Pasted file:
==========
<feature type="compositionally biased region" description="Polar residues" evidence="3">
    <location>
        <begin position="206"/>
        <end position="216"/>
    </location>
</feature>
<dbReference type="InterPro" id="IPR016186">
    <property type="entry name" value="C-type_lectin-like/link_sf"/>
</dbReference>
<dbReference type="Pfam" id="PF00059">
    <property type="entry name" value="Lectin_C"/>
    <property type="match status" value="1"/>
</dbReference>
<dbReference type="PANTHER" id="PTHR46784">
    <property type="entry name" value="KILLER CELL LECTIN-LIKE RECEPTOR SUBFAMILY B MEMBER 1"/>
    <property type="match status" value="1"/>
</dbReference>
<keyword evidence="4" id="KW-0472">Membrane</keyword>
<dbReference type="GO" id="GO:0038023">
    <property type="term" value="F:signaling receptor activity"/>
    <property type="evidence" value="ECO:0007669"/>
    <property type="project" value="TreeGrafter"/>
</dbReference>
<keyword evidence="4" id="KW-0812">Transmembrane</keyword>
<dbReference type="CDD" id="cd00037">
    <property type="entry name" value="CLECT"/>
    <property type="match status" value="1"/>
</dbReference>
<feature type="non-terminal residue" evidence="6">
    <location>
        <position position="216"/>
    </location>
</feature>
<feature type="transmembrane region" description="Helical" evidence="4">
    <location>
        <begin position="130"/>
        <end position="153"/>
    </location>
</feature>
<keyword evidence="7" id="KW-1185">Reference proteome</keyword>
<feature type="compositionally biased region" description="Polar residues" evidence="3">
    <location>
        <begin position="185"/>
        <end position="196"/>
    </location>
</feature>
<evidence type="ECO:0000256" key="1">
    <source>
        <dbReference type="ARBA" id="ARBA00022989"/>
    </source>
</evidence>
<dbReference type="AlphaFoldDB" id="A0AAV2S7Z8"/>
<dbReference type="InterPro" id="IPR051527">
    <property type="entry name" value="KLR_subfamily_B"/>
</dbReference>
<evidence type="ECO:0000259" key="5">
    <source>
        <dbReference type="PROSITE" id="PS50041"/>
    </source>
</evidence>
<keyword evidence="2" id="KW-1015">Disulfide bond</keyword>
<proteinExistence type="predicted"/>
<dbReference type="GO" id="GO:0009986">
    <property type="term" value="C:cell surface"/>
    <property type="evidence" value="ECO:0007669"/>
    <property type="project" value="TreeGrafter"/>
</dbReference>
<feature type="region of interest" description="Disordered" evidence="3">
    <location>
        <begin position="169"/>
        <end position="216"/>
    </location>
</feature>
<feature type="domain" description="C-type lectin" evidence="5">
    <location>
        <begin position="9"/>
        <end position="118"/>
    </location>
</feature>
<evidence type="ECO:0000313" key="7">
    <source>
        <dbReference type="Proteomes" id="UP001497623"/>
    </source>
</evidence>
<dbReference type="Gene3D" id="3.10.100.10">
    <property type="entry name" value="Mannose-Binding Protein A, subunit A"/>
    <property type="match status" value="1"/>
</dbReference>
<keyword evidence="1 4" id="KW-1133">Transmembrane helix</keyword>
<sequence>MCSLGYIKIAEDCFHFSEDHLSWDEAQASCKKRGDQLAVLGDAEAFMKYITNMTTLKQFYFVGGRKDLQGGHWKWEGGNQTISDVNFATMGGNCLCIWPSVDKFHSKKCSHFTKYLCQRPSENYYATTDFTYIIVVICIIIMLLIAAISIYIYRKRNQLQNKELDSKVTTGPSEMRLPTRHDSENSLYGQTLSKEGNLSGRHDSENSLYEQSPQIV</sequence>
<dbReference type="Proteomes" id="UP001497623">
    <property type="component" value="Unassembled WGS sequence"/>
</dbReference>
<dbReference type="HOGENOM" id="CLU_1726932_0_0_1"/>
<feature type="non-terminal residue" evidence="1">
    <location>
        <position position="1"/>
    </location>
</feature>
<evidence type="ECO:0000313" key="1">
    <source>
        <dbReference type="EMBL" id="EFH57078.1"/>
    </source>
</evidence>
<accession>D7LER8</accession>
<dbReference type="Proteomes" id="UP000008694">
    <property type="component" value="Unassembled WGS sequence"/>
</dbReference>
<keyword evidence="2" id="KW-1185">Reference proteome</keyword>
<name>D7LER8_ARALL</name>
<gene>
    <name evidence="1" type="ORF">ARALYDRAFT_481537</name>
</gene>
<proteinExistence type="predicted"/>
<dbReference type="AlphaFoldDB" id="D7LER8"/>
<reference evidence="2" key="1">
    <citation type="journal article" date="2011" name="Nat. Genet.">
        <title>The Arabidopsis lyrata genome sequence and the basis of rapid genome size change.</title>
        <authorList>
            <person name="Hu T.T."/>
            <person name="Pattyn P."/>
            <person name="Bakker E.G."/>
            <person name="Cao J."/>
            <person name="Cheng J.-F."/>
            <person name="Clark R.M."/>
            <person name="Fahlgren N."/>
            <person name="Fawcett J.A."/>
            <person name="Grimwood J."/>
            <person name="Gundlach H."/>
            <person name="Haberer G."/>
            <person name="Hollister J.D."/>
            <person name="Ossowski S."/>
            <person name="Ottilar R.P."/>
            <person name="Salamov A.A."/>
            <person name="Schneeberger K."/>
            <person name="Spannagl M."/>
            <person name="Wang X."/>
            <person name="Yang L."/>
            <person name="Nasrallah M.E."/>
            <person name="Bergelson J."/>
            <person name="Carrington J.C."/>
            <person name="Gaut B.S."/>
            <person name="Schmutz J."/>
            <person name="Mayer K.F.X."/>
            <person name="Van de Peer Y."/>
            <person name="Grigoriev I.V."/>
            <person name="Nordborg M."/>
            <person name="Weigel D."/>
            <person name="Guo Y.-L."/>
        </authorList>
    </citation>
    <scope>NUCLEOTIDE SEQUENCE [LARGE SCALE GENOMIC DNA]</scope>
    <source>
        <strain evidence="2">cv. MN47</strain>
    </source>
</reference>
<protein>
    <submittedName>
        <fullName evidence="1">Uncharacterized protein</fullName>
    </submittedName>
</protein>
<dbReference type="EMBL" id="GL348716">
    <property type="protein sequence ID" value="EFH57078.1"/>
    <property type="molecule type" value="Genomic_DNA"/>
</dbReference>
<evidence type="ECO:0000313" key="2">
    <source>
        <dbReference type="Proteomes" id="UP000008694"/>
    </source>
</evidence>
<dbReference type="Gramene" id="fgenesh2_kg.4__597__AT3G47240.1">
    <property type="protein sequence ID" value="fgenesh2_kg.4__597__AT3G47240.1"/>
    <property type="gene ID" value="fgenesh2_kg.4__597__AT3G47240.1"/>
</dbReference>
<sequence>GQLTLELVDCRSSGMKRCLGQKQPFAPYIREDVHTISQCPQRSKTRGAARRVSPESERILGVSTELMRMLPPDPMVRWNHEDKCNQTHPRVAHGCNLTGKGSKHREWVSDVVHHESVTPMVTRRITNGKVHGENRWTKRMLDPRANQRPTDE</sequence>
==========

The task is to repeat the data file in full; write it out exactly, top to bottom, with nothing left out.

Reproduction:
<feature type="compositionally biased region" description="Polar residues" evidence="3">
    <location>
        <begin position="206"/>
        <end position="216"/>
    </location>
</feature>
<dbReference type="InterPro" id="IPR016186">
    <property type="entry name" value="C-type_lectin-like/link_sf"/>
</dbReference>
<dbReference type="Pfam" id="PF00059">
    <property type="entry name" value="Lectin_C"/>
    <property type="match status" value="1"/>
</dbReference>
<dbReference type="PANTHER" id="PTHR46784">
    <property type="entry name" value="KILLER CELL LECTIN-LIKE RECEPTOR SUBFAMILY B MEMBER 1"/>
    <property type="match status" value="1"/>
</dbReference>
<keyword evidence="4" id="KW-0472">Membrane</keyword>
<dbReference type="GO" id="GO:0038023">
    <property type="term" value="F:signaling receptor activity"/>
    <property type="evidence" value="ECO:0007669"/>
    <property type="project" value="TreeGrafter"/>
</dbReference>
<keyword evidence="4" id="KW-0812">Transmembrane</keyword>
<dbReference type="CDD" id="cd00037">
    <property type="entry name" value="CLECT"/>
    <property type="match status" value="1"/>
</dbReference>
<feature type="non-terminal residue" evidence="6">
    <location>
        <position position="216"/>
    </location>
</feature>
<feature type="transmembrane region" description="Helical" evidence="4">
    <location>
        <begin position="130"/>
        <end position="153"/>
    </location>
</feature>
<keyword evidence="7" id="KW-1185">Reference proteome</keyword>
<feature type="compositionally biased region" description="Polar residues" evidence="3">
    <location>
        <begin position="185"/>
        <end position="196"/>
    </location>
</feature>
<evidence type="ECO:0000256" key="1">
    <source>
        <dbReference type="ARBA" id="ARBA00022989"/>
    </source>
</evidence>
<dbReference type="AlphaFoldDB" id="A0AAV2S7Z8"/>
<dbReference type="InterPro" id="IPR051527">
    <property type="entry name" value="KLR_subfamily_B"/>
</dbReference>
<evidence type="ECO:0000259" key="5">
    <source>
        <dbReference type="PROSITE" id="PS50041"/>
    </source>
</evidence>
<keyword evidence="2" id="KW-1015">Disulfide bond</keyword>
<proteinExistence type="predicted"/>
<dbReference type="GO" id="GO:0009986">
    <property type="term" value="C:cell surface"/>
    <property type="evidence" value="ECO:0007669"/>
    <property type="project" value="TreeGrafter"/>
</dbReference>
<feature type="region of interest" description="Disordered" evidence="3">
    <location>
        <begin position="169"/>
        <end position="216"/>
    </location>
</feature>
<feature type="domain" description="C-type lectin" evidence="5">
    <location>
        <begin position="9"/>
        <end position="118"/>
    </location>
</feature>
<evidence type="ECO:0000313" key="7">
    <source>
        <dbReference type="Proteomes" id="UP001497623"/>
    </source>
</evidence>
<dbReference type="Gene3D" id="3.10.100.10">
    <property type="entry name" value="Mannose-Binding Protein A, subunit A"/>
    <property type="match status" value="1"/>
</dbReference>
<keyword evidence="1 4" id="KW-1133">Transmembrane helix</keyword>
<sequence>MCSLGYIKIAEDCFHFSEDHLSWDEAQASCKKRGDQLAVLGDAEAFMKYITNMTTLKQFYFVGGRKDLQGGHWKWEGGNQTISDVNFATMGGNCLCIWPSVDKFHSKKCSHFTKYLCQRPSENYYATTDFTYIIVVICIIIMLLIAAISIYIYRKRNQLQNKELDSKVTTGPSEMRLPTRHDSENSLYGQTLSKEGNLSGRHDSENSLYEQSPQIV</sequence>
<dbReference type="Proteomes" id="UP001497623">
    <property type="component" value="Unassembled WGS sequence"/>
</dbReference>
<dbReference type="HOGENOM" id="CLU_1726932_0_0_1"/>
<feature type="non-terminal residue" evidence="1">
    <location>
        <position position="1"/>
    </location>
</feature>
<evidence type="ECO:0000313" key="1">
    <source>
        <dbReference type="EMBL" id="EFH57078.1"/>
    </source>
</evidence>
<accession>D7LER8</accession>
<dbReference type="Proteomes" id="UP000008694">
    <property type="component" value="Unassembled WGS sequence"/>
</dbReference>
<keyword evidence="2" id="KW-1185">Reference proteome</keyword>
<name>D7LER8_ARALL</name>
<gene>
    <name evidence="1" type="ORF">ARALYDRAFT_481537</name>
</gene>
<proteinExistence type="predicted"/>
<dbReference type="AlphaFoldDB" id="D7LER8"/>
<reference evidence="2" key="1">
    <citation type="journal article" date="2011" name="Nat. Genet.">
        <title>The Arabidopsis lyrata genome sequence and the basis of rapid genome size change.</title>
        <authorList>
            <person name="Hu T.T."/>
            <person name="Pattyn P."/>
            <person name="Bakker E.G."/>
            <person name="Cao J."/>
            <person name="Cheng J.-F."/>
            <person name="Clark R.M."/>
            <person name="Fahlgren N."/>
            <person name="Fawcett J.A."/>
            <person name="Grimwood J."/>
            <person name="Gundlach H."/>
            <person name="Haberer G."/>
            <person name="Hollister J.D."/>
            <person name="Ossowski S."/>
            <person name="Ottilar R.P."/>
            <person name="Salamov A.A."/>
            <person name="Schneeberger K."/>
            <person name="Spannagl M."/>
            <person name="Wang X."/>
            <person name="Yang L."/>
            <person name="Nasrallah M.E."/>
            <person name="Bergelson J."/>
            <person name="Carrington J.C."/>
            <person name="Gaut B.S."/>
            <person name="Schmutz J."/>
            <person name="Mayer K.F.X."/>
            <person name="Van de Peer Y."/>
            <person name="Grigoriev I.V."/>
            <person name="Nordborg M."/>
            <person name="Weigel D."/>
            <person name="Guo Y.-L."/>
        </authorList>
    </citation>
    <scope>NUCLEOTIDE SEQUENCE [LARGE SCALE GENOMIC DNA]</scope>
    <source>
        <strain evidence="2">cv. MN47</strain>
    </source>
</reference>
<protein>
    <submittedName>
        <fullName evidence="1">Uncharacterized protein</fullName>
    </submittedName>
</protein>
<dbReference type="EMBL" id="GL348716">
    <property type="protein sequence ID" value="EFH57078.1"/>
    <property type="molecule type" value="Genomic_DNA"/>
</dbReference>
<evidence type="ECO:0000313" key="2">
    <source>
        <dbReference type="Proteomes" id="UP000008694"/>
    </source>
</evidence>
<dbReference type="Gramene" id="fgenesh2_kg.4__597__AT3G47240.1">
    <property type="protein sequence ID" value="fgenesh2_kg.4__597__AT3G47240.1"/>
    <property type="gene ID" value="fgenesh2_kg.4__597__AT3G47240.1"/>
</dbReference>
<sequence>GQLTLELVDCRSSGMKRCLGQKQPFAPYIREDVHTISQCPQRSKTRGAARRVSPESERILGVSTELMRMLPPDPMVRWNHEDKCNQTHPRVAHGCNLTGKGSKHREWVSDVVHHESVTPMVTRRITNGKVHGENRWTKRMLDPRANQRPTDE</sequence>